In the same instance, platforms need to prevent the exposure of PII associated with contractors while ensuring the devices who are connecting to their expanded app features are not opening their network up to security risks.

How to Secure Mobile App-First Companies

There are several measures that can be taken to secure mobile app-first companies from data breaches. All of these security controls are easily implemented as part of a multi-layer defense strategy:

Adopt Strict BYOD Policies for Gig Workers

Similar to remote employees, independent contractors and parent companies should adopt proactive security policies when connecting to the contractor-enabled version of an application. Defining a foundational security posture for all devices can allow parent organizations to set a security perimeter without deploying a device management system. For example, requiring multi-factor authentication, enforcing minimum versions, or application security scans allow parent organizations to protect their business-critical data and maintain a secure environment for gig workers.

Ensure Secure Device Data Storage and Encryption

Since hackers can download the APK or binary image of your app, they can tamper with your mobile app and reverse engineer the code. If you expose secret keys in plain sight or have hardcoded credentials inside the binary, you risk exposing them to attackers.

Ensure that your mobile apps secure data at rest and use the latest TLS standards. Understanding the OWASP Mobile Top 10 threats and implementing secure communication controls like SSL pinning or E2E encryption, key rotation, and zero trust will help you protect against these threats.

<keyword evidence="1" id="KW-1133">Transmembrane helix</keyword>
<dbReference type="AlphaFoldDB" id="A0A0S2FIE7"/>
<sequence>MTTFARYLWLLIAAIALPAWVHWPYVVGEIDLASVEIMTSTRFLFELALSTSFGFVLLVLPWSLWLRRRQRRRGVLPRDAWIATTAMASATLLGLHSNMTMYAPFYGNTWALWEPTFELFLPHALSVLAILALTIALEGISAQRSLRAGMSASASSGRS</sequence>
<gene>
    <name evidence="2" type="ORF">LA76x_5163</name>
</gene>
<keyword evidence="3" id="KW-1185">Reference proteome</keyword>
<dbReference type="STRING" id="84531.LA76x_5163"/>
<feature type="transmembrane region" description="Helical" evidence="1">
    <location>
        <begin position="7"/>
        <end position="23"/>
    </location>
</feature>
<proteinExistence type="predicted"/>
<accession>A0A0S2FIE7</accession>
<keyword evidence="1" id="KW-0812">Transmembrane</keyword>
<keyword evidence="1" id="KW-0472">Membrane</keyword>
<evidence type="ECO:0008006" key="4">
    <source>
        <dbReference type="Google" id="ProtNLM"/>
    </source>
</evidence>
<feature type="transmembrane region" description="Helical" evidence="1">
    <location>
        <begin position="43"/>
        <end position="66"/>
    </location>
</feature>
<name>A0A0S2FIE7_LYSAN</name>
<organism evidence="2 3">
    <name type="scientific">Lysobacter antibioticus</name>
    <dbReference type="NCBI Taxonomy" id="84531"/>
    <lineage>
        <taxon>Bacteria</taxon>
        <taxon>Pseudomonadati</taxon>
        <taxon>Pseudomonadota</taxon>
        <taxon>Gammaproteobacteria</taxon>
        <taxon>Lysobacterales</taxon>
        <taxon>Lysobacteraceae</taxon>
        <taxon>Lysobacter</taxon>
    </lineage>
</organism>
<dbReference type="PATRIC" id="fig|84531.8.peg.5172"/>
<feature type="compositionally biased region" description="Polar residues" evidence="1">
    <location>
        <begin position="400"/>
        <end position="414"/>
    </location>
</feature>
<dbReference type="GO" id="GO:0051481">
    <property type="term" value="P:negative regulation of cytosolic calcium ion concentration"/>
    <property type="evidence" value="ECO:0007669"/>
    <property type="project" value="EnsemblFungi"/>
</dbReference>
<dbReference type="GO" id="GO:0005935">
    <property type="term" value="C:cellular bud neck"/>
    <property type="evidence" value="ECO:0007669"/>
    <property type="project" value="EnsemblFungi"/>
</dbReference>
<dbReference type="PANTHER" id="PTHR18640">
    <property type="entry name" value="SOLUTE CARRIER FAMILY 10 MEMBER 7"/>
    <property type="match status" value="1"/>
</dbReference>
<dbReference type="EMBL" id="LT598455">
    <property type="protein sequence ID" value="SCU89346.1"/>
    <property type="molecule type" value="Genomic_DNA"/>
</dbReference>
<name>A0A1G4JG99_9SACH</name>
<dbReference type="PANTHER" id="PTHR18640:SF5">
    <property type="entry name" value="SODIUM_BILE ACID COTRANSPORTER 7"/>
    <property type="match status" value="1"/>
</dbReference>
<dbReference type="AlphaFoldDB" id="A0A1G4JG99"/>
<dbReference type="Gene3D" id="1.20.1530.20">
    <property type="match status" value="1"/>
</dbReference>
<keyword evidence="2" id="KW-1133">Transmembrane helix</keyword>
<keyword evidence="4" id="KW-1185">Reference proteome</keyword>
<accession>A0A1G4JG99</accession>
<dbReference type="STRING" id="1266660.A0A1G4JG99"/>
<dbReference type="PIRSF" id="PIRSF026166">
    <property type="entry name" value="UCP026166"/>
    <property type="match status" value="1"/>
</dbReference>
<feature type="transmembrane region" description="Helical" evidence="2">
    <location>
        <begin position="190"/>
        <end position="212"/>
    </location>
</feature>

Use Up-to-Date Authentication and Access Control Technologies

Always be on the lookout for industry-standard authentication and authorization mechanisms like OpenID Connect, SAML, or the latest Google passkeys. This will protect against pervasive attempts from hackers to circumvent access controls, gain admin credentials, or execute privilege escalation.

Perform Regular Security Testing

Perform mobile app security testing to identify vulnerabilities and potential security risks. Ideally, this should be outsourced using a bounty program so that there is a good incentive for ethical hackers to break your app apart. After all, if they find a serious exploit, the cost to remediate it would be orders of magnitude lower than the reputational and financial losses you would suffer if a malicious actor were to find it first.


The gig economy supports a significant part of the global economy by offering new opportunities to conduct business with mobile applications. This shift has created new security challenges for companies since they have to be perpetually one step ahead of cybercriminal techniques and hidden exploits. Therefore, it’s critical to prioritize cybersecurity and cyber risk prevention to ensure that there are sufficient measures in place to protect sensitive data.

Adopting a dedicated mobile app security platform that can proactively identify and remediate security and privacy risks earlier in the development process will help you achieve both security and compliance.